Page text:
What kind of a manager are you?


You could say that management is an art.


Like any art form, it has different styles and techniques. It is important to understand these and most of all, to understand yourself as a manager BEFORE you start using your tools.


We have all been subjected to different types of managers. Perhaps we have gone through various phases of management styles ourselves. The way we deal with our environment has a lot to do with how we perceive it.


Let us say you are in your kitchen and need a pot for cooking. You’re happy, looking forward to preparing a good meal. You pull on the drawer and it is stuck. You give it a good tug and it doesn’t respond. At this point you use both hands and it still doesn’t open. You put your foot on the counter and yank with both hands and that drawer still doesn’t give! You head to the garage to get your crowbar… You are not happy and the thought of cooking that great meal has given way to just wanting to unstick that drawer… Or you decide that you don’t really want to cook, and order take out! What happened?

You put effort into something and met resistance. You output more effort, and this is met with more resistance. Things escalate from there…


You can say, “But Phil, instead of putting more efforts, why don’t you find out what is creating that resistance and deal with THAT?” Ah! Words of wisdom!


Unfortunately, I have seen too many executives and business owners reaching for “the crowbar instead of finding out what is blocking the drawer.”


And here is the difference between the theory X and Y management styles.


Psychologist, Douglas McGregor, wrote in his book The Human Side of Enterprise, in 1960 (McGraw-Hill, 1960) about two concepts known as Theory X and Theory Y. These theories outline the two basic approaches managers take in viewing their employees.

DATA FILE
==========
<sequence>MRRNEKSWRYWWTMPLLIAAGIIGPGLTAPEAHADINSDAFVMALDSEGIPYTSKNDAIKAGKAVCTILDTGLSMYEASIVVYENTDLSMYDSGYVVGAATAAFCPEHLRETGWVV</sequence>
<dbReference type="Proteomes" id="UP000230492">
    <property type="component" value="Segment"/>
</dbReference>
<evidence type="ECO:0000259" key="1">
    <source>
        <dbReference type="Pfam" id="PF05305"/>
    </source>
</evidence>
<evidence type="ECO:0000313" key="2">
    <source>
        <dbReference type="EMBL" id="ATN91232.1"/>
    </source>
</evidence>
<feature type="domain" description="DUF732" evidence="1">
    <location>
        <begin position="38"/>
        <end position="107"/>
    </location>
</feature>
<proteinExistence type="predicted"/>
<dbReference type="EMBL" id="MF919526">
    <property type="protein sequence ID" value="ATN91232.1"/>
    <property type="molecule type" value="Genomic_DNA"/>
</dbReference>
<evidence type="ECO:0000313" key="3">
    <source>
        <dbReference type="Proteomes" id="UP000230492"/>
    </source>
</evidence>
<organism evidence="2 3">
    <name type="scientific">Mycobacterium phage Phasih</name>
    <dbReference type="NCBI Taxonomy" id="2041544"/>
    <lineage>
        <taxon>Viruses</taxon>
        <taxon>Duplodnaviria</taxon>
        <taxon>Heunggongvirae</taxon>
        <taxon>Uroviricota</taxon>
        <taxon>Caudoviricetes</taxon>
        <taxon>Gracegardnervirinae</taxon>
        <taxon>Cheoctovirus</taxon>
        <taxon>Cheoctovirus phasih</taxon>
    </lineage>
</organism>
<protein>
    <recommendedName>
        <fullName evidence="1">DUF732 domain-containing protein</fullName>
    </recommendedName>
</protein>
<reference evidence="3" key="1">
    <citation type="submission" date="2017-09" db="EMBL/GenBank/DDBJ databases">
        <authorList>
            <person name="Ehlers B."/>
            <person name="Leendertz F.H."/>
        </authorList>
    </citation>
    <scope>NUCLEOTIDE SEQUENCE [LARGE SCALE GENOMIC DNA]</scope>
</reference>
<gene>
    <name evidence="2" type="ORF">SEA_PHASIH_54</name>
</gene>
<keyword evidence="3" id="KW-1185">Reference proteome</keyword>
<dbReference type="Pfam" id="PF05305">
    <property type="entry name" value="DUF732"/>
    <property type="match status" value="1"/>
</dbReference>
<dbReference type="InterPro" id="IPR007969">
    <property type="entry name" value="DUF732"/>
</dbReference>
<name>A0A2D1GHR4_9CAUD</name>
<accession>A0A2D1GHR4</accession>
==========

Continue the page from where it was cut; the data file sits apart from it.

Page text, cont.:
Theory X managers: They are autocratic (tend to dominate or rule with absolute power) administrators, responsible for overseeing all parts of production, people, and profitability. A theory X manager would tend to not be trusting their employee, side check a lot what they are doing, police, micromanage and tightly monitor what they are doing.


Theory Y managers: They are participative leaders, responsible for overseeing all parts of production, people, and profitability. Theory Y managers view their employees as willing participants in achieving business success, so the manager coaches and cheerleads employees by aligning them with the strategy of the organization.


We all want to be theory Y managers. But, you might have the feeling that you are forced into a theory X management style because the resistance you are getting from your staff.


You need to realize that theories X and Y are two ends of a spectrum. This is a case of black and white with many shades of grey in between.


Which one of the management styles are you tending toward?

Take this short questionnaire to help you determine your tendency as a

manager and leader. Knowing this opens the door to a better application of your management tools.


Here is the link: https://www.tryinteract.com/share/quiz/600a26837615d60016f3a4a5


Or if you have done the quizz already, I invite you to schedule a FREE Business Structure Integrity Analysis here: FREE BUSINESS ANALYSIS | Results & Productivity Management Consulting (rpmc.solutions)





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